Rendered.ai is a platform for generation, management, and analytics of synthetic image and video datasets. The generation engine applies physics to a virtual 3D scene and uses simulated sensor models to create images that emulate real-world output of scenes containing similar objects and backgrounds.
TAO with Synthetic Data | NVIDIA NGC
Jupyter Notebook for training FasterRCNN with Rendered.ai user generated datasets.
Whether in the field of robotics, smart city, Synthetic Aperture Radar, X-ray, or remote sensing, synthetic data is pivotal in training and testing ML models used for object detection, semantic image segmentation, and pose estimation. Organizations use Rendered.ai to generate synthetic datasets that provide automated annotated image or video data to help them overcome issues such as:
- Error prone and expensive annotation of existing datasets
- Limited data, data with poor distributions for training, or missing data for edge case scenarios
- Environmental obstruction (e.g. snowy, low light)
- Sensitive data (e.g. medical, sports, security applications)
Using the Rendered.ai platform to design and generate synthetic data gives users the opportunity to iteratively evaluate generated data, adjust the generation steps, and incrementally optimize the performance of models trained on the output data. With NVIDIA TAO and data generated by Rendered.ai, a virtuous cycle is possible where the classifier’s performance leads to improved training data for the classifier (the green items in the image below). Additional opportunities for synthetic data closed-loop ML can be incorporated into a workflow via Renered.ai’s dataset analytics (in blue).
To leverage closed-loop ML with synthetic data, users change features of the “graph”, the generation engine configuration, to create datasets with designed properties. For example, a user could measure the sensitivity to object obstruction of a Faster R-CNN model by changing the “graph” to include more distractors or piling up objects of interest. The Faster R-CNN model would be trained on a synthetic dataset and then tested on several different synthetic datasets with varying obstruction levels. These synthetic datasets can be created with Rendered.ai’s free, open source example channel.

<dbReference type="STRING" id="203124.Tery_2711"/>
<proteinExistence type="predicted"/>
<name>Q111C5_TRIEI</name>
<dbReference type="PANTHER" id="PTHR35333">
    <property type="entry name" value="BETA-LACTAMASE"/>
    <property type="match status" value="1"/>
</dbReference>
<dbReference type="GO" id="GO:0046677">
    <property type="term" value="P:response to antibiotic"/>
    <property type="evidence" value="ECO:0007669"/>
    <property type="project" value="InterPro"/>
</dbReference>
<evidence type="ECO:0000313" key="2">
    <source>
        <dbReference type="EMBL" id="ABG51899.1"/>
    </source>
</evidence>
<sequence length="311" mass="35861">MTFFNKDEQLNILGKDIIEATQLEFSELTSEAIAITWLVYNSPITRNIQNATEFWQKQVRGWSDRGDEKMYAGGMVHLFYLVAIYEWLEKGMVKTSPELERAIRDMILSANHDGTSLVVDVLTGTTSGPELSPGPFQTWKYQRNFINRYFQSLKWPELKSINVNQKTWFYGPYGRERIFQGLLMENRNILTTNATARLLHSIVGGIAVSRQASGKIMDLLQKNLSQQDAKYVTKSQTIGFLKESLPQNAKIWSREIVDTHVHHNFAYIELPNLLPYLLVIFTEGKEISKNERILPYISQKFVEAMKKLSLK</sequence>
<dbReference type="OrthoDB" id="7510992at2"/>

In the following section, we demonstrate how you can use synthetic data generated by Rendered.ai with training a ResNet-18 object detection model in TAO to quantify the dependency of object detection accuracy on the level of obstruction. The demonstration is captured in a Jupyter Notebook, obstruction_fasterrcnn, hosted on the NVIDIA NGC Catalog: ana_tao. Besides the effect of modifying graph parameters on a mAP performance metric, the notebook shows the user how to leverage inference visualizations to make informed updates to the graph for generating improved datasets.
Rendered.ai’s Example Channel
All users of Rendered.ai are provided an example channel. While meant to demonstrate how to use the platform to generate synthetic data, the Example Channel also can be used for object detection tasks, such as detecting various classes of toys in images of a box of party favors.
Read more about the Rendered.ai user interface at https://support.rendered.ai/.
In particular, the graphs for the example channel expose these features for control:
- Dataset Size — create the number of image/videos for a given graph
- Object Categories — adding extra objects as distractions
- Object Style — more colors; add randomization
- Domain Randomization — add floors / containers
- Obstruction Level — number of objects
- Perspective — Camera location, angle
- Lighting — Brightness and position of lamps
- GAN style transfer
With Rendered.ai, a user can create graphs and generate multiple datasets to explore the variance of a Faster R-CNN model.
Measuring OD Sensitivity to Obstruction
Object detection accuracy is highly dependent on level of obstruction. In the notebook, the obstruction level can be measured in terms of occlusion level and truncation as defined by the KITTI annotation format. The obstruction level, or average object obstruction level, of a dataset is the average over all the objects a normalized sum of the truncation and occlusion. For a dataset with N objects,